Dodd was an original founder of the Tanager Gallery in New York, one of the early artist cooperatives in New York City. She has forged her own distinctive path on the edge of Abstract Expressionism, Pop art and Minimalism throughout her lifetime. Her spring green landscapes, close-ups of flowers, nocturnal skies, dense woods, windows, clotheslines, weather-worn clapboard barns and urban scenes devoid of people, reflect subtle changes in light, weather and atmosphere of the locales where she has lived, Karasoulas writes, and “her direct yet unassuming pictures reflect an acutely observational approach to painting, often oscillating between representation and abstraction.”
The Bruce’s other new art galleries are serving up a bountiful, groaning board. There is an exhibition on loan from the William Louis Dreyfus Foundation that showcases the artmaking of James Castle, the self-taught Idahoan artist who was born deaf and never learned to read or write. Castle’s extensive body of work came often from materials he scavenged on his family’s property.
On view through July 9 is “Then Is Now: Contemporary Black Art in America,” which courses through recent social history, beginning with works made in or around 1968 and culminating with examples made as recently as 2021. The exhibition looks at the historical legacies of slavery, the era of the Civil Rights Movement and the racial reckonings of the present day. And it asks viewers to consider the ways in which individual and collective histories inform one’s understanding of identity, memory and heritage.
In “Material Matters: The Sculpture of Elie Nadelman,” museumgoers through September 24 will learn about the ways in which the artist’s use of innovative materials increasingly became a defining part of his practice. Nadelman moved from conventional materials such as bronze, marble and stone, to wood and plaster and eventually toward inexpensive nontraditional materials, such as Galvano-plastique, papier mache, plaster and ceramics.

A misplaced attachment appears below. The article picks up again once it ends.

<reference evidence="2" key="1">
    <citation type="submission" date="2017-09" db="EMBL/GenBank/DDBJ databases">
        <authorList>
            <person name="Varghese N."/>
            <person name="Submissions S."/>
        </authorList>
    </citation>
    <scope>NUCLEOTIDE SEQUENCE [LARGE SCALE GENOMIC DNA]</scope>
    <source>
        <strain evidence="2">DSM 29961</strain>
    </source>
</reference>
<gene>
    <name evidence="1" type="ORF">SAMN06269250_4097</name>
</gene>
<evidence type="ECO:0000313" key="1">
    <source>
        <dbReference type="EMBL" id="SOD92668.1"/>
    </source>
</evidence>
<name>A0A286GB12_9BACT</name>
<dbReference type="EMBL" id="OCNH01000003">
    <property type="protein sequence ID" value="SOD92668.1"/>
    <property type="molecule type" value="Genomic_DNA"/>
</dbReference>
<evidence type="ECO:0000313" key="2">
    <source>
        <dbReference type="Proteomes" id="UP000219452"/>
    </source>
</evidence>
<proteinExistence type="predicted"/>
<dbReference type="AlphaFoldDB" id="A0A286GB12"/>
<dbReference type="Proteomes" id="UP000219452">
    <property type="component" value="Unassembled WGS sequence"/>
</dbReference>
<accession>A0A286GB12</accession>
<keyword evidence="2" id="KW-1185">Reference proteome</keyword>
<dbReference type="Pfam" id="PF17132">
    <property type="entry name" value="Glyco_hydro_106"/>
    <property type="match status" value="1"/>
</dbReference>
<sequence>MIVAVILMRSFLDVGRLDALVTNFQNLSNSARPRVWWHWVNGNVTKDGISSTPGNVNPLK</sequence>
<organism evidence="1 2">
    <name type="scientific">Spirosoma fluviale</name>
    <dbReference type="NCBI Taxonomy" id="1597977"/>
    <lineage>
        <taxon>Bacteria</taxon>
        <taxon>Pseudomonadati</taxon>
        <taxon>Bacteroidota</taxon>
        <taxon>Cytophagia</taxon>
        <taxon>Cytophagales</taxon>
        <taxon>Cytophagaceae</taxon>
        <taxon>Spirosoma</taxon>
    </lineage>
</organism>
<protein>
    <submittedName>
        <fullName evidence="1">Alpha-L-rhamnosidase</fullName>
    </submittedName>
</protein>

In the development of the new Bruce, Dumez took pains to design space in which he integrated natural light and views of nature. The courtyard garden is a stunning work of living art, installed by the Boston Landscape Architectural Firm, Reed Hildebrand. The firm has also designed a series of meandering paths that will lead from the building proper and include sculpture and installations of native trees and shrubs. Connecticut’s rugged natural beauty and its evolution as a region will remain a leitmotif in this, as one experiences environmental changes and the potential threats of climate change first-hand. When the new Bruce is fully landscaped, the property and the building will have become a cohesive whole.
Take your pick if you visit in the coming months, as there is no way one can take in all that the new Bruce has to offer in a single trip. Will you wend your way through the museum’s permanent galleries devoted to nature’s cycles? You’ll find tectonic plates being created and destroyed; tides rising and falling; and animals changing their activity patterns from day to night. Its galleries focus on our region’s Geology, Paleontology, Ice Age, Marine Ecosystems, Terrestrial Ecosystems, and finally what we encounter in our own backyards. The museum recommends a stop midway through the galleries for hands-on activities.
Or immerse yourself and your children in “Penguins! Past and Present,” an exuberant exhibition curated by the Bruce’s science curator, Dr Daniel Ksepka, who has published groundbreaking research on penguin fossils, feathers and genomes. He takes visitors on a spirited romp with the penguin’s ancient ancestors of 60 million years ago and with the aids of dioramas, video and interactive activities explores the evolution and challenges to what he believes are the world’s most remarkable birds.
For many, chances are good the Robert Wiener Minerals gallery with its million-dollar collection will become a favorite stop. If these exquisite specimens don’t dazzle and astonish, visitors may want to check their pulses.
Walking through the galleries during the press preview, the new Bruce’s shared kinship with The Kelvingrove Art Gallery and Museum came to mind. The Kelvingrove is a marvelous Glaswegian institution where specimens in glass vitrines share exhibition space with the art of The Glasgow Boys and Charles Rennie Mackintosh. At heart, these two institutions function as old-style chock-a-block cabinets of wonder.
Bank of America Southern Connecticut, the new Bruce’s lead partner, is underwriting free admission on Tuesdays. One can only hope families will take advantage of the company’s largesse and make frequent trips to the Bruce this spring and summer.
The Bruce Museum is at 1 Museum Drive. For information, www.brucemuseum.org or 203-869-0376.